“This has been the most frustrating year of fishing I can recall. No matter how good of bait we have, it's a struggle to put together a quality limit of stripers on a regular basis.
“Every method is being used on the lake and each method is producing fish but not every day. Inline spinners, spoons, trolling and live bait all are producing catches. Each day you can find stripers, but getting them to hit is another story. We continue to search for new places to catch active fish on our off days to make sure our clients have the best opportunities to catch a striper. The best places to look is the main channel to the dam, the area around the cell tower, Koso front and back, the channel from Hand Cove to the Dam, Shoal Creek and Dam Cove.”

Norfork Tailwater

(updated 7-31-2019) John Berry of Berry Brothers Guide Service in Cotter (870-435-2169) said last weekend that during the previous week Norfork Lake fell 1.3 feet to rest at 14 feet above seasonal power pool of 555.75 feet msl and 10.2 feet below the top of flood pool. The Norfork saw heavy generation in the afternoon and wadable water in the morning. Seasonal power pool has been reset for the lakes in the White River system. All of the lakes in the White River System are well over the top of power pool. Expect heavy generation for the foreseeable future.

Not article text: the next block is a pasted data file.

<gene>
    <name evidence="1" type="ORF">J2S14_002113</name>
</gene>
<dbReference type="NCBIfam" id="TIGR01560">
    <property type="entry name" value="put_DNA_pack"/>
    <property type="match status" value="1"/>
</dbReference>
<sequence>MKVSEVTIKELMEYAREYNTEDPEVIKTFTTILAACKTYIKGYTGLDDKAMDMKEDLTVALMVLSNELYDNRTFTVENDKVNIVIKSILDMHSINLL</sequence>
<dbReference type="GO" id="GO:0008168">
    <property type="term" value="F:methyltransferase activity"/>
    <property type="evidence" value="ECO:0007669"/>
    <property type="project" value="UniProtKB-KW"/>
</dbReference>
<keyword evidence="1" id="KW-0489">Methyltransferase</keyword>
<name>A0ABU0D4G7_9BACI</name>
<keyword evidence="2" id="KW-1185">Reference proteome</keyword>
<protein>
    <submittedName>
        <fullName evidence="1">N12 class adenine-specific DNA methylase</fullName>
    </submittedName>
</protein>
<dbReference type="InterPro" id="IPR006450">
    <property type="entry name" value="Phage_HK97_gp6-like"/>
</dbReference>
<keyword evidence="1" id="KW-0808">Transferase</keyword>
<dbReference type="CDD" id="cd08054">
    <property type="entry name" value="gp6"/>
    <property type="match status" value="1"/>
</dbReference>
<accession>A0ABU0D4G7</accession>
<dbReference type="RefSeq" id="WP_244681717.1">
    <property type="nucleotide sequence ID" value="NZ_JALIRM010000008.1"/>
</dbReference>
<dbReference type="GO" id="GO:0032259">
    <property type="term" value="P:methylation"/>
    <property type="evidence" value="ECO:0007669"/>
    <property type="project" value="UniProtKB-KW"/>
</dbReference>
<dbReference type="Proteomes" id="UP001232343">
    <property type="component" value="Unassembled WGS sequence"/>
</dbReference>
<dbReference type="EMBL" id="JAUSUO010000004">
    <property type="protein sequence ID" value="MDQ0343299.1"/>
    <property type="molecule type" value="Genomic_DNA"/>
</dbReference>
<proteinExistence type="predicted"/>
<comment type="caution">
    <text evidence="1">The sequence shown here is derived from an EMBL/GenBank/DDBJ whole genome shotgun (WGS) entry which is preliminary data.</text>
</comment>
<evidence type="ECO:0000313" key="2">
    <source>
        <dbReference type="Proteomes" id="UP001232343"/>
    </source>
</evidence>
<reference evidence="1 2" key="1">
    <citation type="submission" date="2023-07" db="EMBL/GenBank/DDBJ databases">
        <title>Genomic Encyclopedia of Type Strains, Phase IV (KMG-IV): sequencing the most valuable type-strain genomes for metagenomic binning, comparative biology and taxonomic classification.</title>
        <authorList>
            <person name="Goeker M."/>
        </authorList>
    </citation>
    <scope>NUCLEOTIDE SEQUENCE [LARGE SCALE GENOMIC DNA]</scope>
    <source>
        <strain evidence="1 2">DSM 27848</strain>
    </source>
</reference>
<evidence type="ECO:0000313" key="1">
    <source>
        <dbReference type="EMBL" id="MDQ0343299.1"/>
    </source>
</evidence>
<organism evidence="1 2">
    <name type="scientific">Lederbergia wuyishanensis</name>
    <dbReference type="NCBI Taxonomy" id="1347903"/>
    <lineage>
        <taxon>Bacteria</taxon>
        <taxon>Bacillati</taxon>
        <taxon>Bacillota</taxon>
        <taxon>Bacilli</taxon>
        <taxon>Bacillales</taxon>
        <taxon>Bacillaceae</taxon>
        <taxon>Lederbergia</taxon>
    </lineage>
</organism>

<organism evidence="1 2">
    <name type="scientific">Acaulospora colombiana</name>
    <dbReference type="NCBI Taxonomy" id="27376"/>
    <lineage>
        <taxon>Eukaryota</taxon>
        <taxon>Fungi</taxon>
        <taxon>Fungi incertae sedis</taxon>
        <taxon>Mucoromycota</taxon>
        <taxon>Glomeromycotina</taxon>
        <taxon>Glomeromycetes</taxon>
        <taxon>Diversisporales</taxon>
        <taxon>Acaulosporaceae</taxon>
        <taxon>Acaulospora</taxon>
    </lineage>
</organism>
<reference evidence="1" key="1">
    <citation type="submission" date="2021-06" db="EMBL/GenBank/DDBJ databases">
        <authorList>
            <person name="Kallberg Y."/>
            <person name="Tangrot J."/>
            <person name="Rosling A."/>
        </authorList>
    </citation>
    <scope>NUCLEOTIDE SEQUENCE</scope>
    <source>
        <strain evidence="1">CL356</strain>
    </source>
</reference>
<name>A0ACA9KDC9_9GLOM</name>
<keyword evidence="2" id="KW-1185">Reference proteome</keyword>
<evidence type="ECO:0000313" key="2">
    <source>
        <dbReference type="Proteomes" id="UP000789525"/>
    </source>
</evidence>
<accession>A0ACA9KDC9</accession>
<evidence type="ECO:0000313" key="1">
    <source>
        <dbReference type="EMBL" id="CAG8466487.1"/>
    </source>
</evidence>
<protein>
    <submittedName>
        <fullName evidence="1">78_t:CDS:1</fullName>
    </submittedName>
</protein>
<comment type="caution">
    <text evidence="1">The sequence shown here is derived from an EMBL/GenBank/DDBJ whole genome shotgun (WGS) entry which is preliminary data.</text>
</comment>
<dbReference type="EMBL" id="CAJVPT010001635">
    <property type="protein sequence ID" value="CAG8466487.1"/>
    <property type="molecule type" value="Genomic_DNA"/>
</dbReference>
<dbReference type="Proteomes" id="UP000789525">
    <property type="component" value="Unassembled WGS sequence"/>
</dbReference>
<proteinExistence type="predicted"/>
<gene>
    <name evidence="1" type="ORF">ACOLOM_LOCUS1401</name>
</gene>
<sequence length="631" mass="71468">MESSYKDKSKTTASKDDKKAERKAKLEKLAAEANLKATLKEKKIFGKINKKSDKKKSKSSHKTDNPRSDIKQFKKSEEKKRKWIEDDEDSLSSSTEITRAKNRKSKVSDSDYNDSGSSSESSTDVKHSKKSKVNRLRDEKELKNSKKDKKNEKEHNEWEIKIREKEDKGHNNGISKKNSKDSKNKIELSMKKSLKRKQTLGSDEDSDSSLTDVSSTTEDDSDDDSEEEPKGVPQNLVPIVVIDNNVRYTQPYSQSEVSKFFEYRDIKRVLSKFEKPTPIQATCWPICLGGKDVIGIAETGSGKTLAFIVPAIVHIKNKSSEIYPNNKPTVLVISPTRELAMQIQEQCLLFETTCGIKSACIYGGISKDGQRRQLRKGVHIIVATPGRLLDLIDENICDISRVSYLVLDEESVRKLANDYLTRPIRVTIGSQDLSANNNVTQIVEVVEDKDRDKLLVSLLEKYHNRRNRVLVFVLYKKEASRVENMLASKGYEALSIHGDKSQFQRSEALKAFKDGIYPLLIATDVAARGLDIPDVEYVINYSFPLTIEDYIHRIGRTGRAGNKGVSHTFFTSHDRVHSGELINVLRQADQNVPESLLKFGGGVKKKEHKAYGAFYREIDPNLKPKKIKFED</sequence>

The Norfork fishing has been slow. Navigate this stream with caution as there has been major gravel recruitment at the bottom of Mill Pond and the dock hole due to flooding. The most productive flies have been small midge patterns (sizes 18, 20, 22) like ruby midges, root beer midges, zebra midges (black or red with silver wire and silver bead) and soft hackles (sizes 14, 16) like the Green Butt. Egg patterns have also been productive. Double-fly nymph rigs have been very effective. Try a small ruby midge (size 18) suspended 18 inches below a red fox squirrel and copper (size 14). The fishing is better in the morning. Dry Run Creek is fishing well. With school out, it can be crowded. There is some work being done at the hatchery that has affected access to the upper areas on the creek and some of the hatchery discharge pipes are not running, resulting in lower flows on the creek. The hot flies have been sowbugs (size 14), Y2Ks (size 12), various colored San Juan worms (worm brown, red, hot fluorescent pink and cerise size 10) and mop flies.